.   . to their nearest centre where medical and general facilities are available . . . Does he know that this would give them only a fraction of the privilege now enjoyed by city subscribers in regard to telephonic communication?

I then asked the Postmaster-General whether he would look into the matter. He said that in some cases a distance of 100 miles would be involved. But the longer the distance the more urgent it is for people to obtain medical assistance from the nearest town. Therefore, it is not too much to ask that calls which are made to the nearest town in which a doctor is situated should be charged at the local call rates and not trunk line rates. I believe that this is one of the things that should be done. We are asking to have all sorts of concessions regarding telephone services in order to provide the same sort of service throughout Australia. Perhaps this is a good thing, but the question to which 1 have referred is urgent. If this privilege of being able to call a doctor at the local call charge were extended to rural areas it would give people in isolated areas a feeling of some security. I am not referring to people in areas such as the area in the city of Adelaide in which the honourable member for Hindmarsh lives. Dear rae, if his telephone was not working he would have to walk only a few hundred yards down the street to a public telephone. He has the audacity to try to stop me from putting this case for the country districts and for the country residents of Victoria and Australia.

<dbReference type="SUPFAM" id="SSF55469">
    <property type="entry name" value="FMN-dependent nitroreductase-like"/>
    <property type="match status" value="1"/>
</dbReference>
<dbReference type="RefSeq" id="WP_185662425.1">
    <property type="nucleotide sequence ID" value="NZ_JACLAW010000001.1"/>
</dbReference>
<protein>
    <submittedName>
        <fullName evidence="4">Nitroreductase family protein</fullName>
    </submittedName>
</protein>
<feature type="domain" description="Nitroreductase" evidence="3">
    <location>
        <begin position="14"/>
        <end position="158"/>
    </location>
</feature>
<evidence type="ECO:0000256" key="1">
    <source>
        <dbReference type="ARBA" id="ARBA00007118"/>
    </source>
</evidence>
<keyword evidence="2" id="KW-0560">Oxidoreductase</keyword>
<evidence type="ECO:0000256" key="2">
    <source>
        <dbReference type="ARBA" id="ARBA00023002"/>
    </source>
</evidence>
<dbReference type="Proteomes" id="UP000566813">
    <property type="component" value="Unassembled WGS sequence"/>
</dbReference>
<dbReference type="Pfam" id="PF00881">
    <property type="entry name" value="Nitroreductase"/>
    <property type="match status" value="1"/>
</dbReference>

The other matter I want to raise in the few moments I have left relates to a question which I asked the Minister for Trade and Industry (Mr Anthony) regarding the appointment of 3 efficient and accredited salesmen of high integrity to move around the world selling our goods. They could take samples of our products with them if necessary. It was pointed out that our trade posts are doing this job. But we want some liaison between them. No business undertaking in Australia would last very long if it did not have efficient and accredited salesmen of high integrity. What is right for big business or small business is also right for the nation. I believe that if we had a man travelling around the world he would be able to find out what markets were available for Australian goods. He could carry small samples of our products, if he wished, to show to people overseas. He could get the trade posts working together instead of in isolation.